A Strawberry "minimoon" will appear in the sky June 9. Here's what that means.

A Strawberry "minimoon" will appear in the sky June 9. Here's what that means.
People gather to observe a Strawberry Moon in Glastonbury, England.
Source: Matt Cardy/Getty Images
People gather to observe a Strawberry Moon in Glastonbury, England.
Source: Matt Cardy/Getty Images

If you happen to gaze up at the night sky on June 9, you'll see a mini Strawberry Moon.

So what exactly does that mean?

What's a Strawberry Moon?

June's full moon is also known as the "Strawberry Moon."

The fruity moniker doesn’t actually have anything to do with the moon's color, shape or size. The Strawberry Moon celebrates the coming of prime strawberry-picking season, which reaches its peak in June, according to Space.com. Strawberries are one of the earliest fruits to ripen, second only to rhubarb. With this in mind, the Algonquin Native American tribes lent this month's full moon its nickname as a reminder to pick the quintessential summer fruit come June.

Why is it a "minimoon"?

There's a very straightforward explanation: The Strawberry Moon is a bit smaller than the other full moons, due its changing position in relation to the Earth. According to Space.com, the June full moon coincides almost exactly with the apogee — the annual point in time when the moon is farthest from the Earth — popping up just 14 hours and 40 minutes after this moment. This places the Strawberry Moon about 252,445 miles from Earth, causing it to appear about 14% smaller than the moon does at its largest point.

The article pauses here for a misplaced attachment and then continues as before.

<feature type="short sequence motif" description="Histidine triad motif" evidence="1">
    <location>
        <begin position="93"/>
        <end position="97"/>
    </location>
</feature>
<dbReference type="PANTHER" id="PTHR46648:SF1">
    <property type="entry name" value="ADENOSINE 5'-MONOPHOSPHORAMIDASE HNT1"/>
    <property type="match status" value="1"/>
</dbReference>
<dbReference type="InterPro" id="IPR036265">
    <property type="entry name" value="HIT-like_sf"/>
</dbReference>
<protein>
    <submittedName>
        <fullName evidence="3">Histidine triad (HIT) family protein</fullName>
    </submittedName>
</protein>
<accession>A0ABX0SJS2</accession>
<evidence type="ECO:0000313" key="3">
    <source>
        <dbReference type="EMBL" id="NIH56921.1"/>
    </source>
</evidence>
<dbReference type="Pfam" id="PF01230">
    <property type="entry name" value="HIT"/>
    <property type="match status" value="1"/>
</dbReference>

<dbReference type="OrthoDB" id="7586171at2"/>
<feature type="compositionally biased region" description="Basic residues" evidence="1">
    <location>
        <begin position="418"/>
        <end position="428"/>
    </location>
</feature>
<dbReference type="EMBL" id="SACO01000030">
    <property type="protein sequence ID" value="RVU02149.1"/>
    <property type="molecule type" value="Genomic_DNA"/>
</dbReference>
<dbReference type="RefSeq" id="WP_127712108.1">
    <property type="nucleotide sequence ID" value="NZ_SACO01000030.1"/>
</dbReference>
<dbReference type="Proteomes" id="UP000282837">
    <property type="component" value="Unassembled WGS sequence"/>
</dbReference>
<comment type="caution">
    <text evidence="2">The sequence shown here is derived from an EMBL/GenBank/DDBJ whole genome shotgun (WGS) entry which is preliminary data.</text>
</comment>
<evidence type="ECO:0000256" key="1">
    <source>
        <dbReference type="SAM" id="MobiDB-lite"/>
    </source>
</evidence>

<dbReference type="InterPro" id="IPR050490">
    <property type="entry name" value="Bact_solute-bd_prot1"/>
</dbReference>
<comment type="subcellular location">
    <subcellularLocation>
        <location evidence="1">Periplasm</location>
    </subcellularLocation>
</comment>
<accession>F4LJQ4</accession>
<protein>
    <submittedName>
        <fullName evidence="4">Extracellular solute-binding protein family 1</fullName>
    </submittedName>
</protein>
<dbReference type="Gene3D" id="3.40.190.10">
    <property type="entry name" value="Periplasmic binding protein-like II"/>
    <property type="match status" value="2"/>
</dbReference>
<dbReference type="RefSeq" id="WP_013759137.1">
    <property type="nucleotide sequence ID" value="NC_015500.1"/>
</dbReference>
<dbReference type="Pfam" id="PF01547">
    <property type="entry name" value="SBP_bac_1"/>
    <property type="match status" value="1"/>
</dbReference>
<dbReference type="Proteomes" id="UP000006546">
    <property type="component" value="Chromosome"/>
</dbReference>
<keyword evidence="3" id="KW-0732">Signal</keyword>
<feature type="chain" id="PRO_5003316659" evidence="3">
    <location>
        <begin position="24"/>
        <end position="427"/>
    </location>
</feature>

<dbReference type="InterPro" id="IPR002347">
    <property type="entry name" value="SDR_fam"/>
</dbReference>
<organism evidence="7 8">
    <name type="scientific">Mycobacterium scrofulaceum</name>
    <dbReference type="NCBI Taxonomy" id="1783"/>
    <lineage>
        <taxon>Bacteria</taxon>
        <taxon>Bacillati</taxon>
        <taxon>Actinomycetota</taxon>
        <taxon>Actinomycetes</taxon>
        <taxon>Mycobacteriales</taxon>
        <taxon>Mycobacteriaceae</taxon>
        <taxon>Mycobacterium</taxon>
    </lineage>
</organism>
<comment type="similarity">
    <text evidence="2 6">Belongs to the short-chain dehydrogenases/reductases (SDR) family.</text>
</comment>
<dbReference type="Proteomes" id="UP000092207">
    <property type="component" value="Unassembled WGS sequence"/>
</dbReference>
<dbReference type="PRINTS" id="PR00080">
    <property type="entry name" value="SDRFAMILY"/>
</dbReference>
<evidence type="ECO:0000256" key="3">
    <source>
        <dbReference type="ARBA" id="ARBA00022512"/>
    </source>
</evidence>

A Strawberry Moon in England
Source: Matt Cardy/Getty Images

How to see the Strawberry Moon

So when’s the best time to spot this annual sign of summer?

According to the Farmer’s Almanac, the fullest point passed Friday morning at 9:10 a.m. Eastern, when the sun and moon were on completely opposite sides of the Earth.

If you missed it, don’t fret. The Strawberry Moon will still appear completely full for the entire day after the peak, too. You should be able to catch the moon wherever you are Friday night, permitting clouds, but check out this light-pollution map to find the clearest stargazing spot near you.